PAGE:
Friday, September 28, 2007

Today's News-Friday, September 28th


Two vehicles crashed, but no one was injured in Tremont Township yesterday. An SUV driven by Ray Witmer of Muir was stopped on Molleystown Road, attempting to turn into the Raceway Truck Stop. Lindsay Wagner of Elizabethville, whose vehicle was behind Witmer's, failed to stop in time and rear ended it. Wagner, her two passengers, and Witmer were not hurt, but both vehicles were disabled. The crash happened at 3:30pm.

A crash at an all too familiar spot happened last night in North Manheim Township. Schuylkill Haven State Police say that Steve Miller of Pottsville was traveling north on Route 61 at the intersection with Manheim Road under a green light. A car driven by Paul Daubert Jr. of Pine Grove crossed at the intersection at Rita’s Italian Ice and failed to stop at the red light. Miller's car hit Daubert's. After the collision, Daubert continued on into the parking lot at Lehigh Valley Dairy, where he struck a parked trailer. He fled the scene onto Sunnyside Drive where his car got stuck in a wooded area.

A four-month drug investigation has led to the arrest of a Minersville man. 51-year-old Claude Taylor Jr. is charged with delivery of a controlled substance and related counts for selling heroin from his Carbon Street home. Undercover drug buys were made on several occasions during the investigation. According to the Republican and Herald, Taylor was arrested Wednesday and arraigned on both felony and misdemeanor counts, and was taken to county prison after he couldn't post bail. Police believed that Daubert was driving under the influence and he was taken to Pottsville Hospital for a blood test. Charges are pending.

State police at Schuylkill Haven are investigating a burglary at a North Manheim Township business. Sometime between Wednesday night and Thursday morning, someone broke into the Altered Egos Tattoo parlor on Route 61. They gained entry by forcing open a front door. Once inside, money and several art designs were stolen. The investigation continues.

The County will soon have an actuarial study done to learn the full cost of its liabilities to its employee benefits programs. At Wednesday's County Commissioners meeting, County Controller Gary Hornberger said while actuarial studies are done for retirements funds, a new requirement by the federal government directs that they must now done for benefit programs as well. Five firms have submitted proposals to do the work. Hornberger said his staff will study the proposals and make a recommendation to the commissioners at a future meeting.
In other business, the Commissioners approved retaining Attorney Alvin Marshall to represent the county in upcoming binding arbitration hearings at the rate of $175.00 per hour. At last week's work session, Assistant County Solicitor Jay Jones said contract talks with the Teamsters Union representing prison corrections officers at the county prison have reached an impasse, resulting in binding arbitration. The contract expires at the end of the year. The Commissioners also approved extending the bid award date for asbestos removal at the 1912 building until the October 17th meeting.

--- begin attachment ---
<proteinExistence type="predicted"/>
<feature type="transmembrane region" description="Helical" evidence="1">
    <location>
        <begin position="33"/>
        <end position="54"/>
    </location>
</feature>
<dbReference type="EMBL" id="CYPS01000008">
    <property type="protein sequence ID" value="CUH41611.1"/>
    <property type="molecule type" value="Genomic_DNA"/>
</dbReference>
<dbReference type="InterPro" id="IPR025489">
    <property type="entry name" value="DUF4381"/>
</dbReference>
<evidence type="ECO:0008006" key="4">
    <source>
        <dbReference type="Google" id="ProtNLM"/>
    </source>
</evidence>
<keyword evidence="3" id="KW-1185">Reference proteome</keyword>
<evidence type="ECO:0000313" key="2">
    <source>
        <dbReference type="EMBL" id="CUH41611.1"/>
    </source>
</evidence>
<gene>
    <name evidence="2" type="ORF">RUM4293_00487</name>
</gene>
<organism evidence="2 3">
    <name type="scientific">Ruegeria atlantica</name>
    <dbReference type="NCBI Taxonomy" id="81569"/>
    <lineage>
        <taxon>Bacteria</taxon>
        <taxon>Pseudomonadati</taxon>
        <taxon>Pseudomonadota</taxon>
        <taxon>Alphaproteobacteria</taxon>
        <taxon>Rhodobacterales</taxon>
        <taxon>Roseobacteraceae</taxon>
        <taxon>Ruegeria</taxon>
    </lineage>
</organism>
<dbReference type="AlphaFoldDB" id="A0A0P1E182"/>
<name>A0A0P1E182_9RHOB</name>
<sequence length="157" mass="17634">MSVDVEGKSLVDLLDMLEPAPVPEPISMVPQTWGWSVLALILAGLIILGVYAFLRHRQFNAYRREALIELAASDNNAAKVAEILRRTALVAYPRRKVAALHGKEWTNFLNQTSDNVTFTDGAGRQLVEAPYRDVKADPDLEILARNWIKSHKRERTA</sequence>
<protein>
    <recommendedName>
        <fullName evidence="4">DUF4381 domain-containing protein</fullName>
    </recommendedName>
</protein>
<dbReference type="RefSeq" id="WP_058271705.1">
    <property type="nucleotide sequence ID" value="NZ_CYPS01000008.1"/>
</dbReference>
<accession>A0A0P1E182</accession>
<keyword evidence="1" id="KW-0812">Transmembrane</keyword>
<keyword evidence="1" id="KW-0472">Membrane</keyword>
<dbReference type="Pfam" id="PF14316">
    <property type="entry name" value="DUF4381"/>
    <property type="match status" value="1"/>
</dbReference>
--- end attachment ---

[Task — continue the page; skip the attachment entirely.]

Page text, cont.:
A program of ethnic music and heritage opens the Schuylkill Symphony Orchestra season Saturday night. "Celebrating Our Eastern European Heritage", a concert of polkas, waltzes and other favorites will be presented at Lakeside Ballroom in Barnesville Saturday night. Jennifer Bowen, President of the Schuylkill Symphony, outlines the program:


Special guest artists include the Kazka Ukranian Folk Ensemble, with guest musicians Denny Hardock, Gary MacCready and John Stanky. The celebration of Eastern European traditions will also feature ethnic foods, and a Polka Dance with the music of local favorite Stanky and the Coalminers. Tickets are still available for the performance by calling the Symphony office at 628-2632.

It's a big day in the Little Town That Could tomorrow. The 19th edition of Schuylkill Haven Borough Day kicks off bright and early throughout the downtown area, with music, magic, arts and some of the tastiest food imaginable. The day begins with breakfast at St. Ambrose Church, and then moves downtown on Main and St. John Street. Whether you'd like to take a carriage ride, jump in a bounce house, or take a picturesque ride on the Blue Mountain and Reading Railroad, there is no shortage of things to do at Borough Day. New this year is a Geocaching GPS treasure hunt, where you use your navigation device to find hidden items throughout Schuylkill Haven. Parking is available at several locations away from downtown, with free shuttle service to all the fun. For a complete list of Borough Day activities, log on to, or check the link on wpparadio-dot-com (t102radio-dot-com).

WASHINGTON (AP) - President Bush promises a veto of a bill that would expand a children's health-care program. The measure has cleared both houses of Congress, but not by a veto-proof margin. The White House says it would switch funding from poor families to those with higher incomes. Backers say it would help millions more children who can't afford insurance.

WASHINGTON (AP) - President Bush is calling for global action on climate change, but without setting mandates. He says regulations could slow economic growth and cost jobs. European officials want mandates, saying vague goals won't do much in fighting global warming.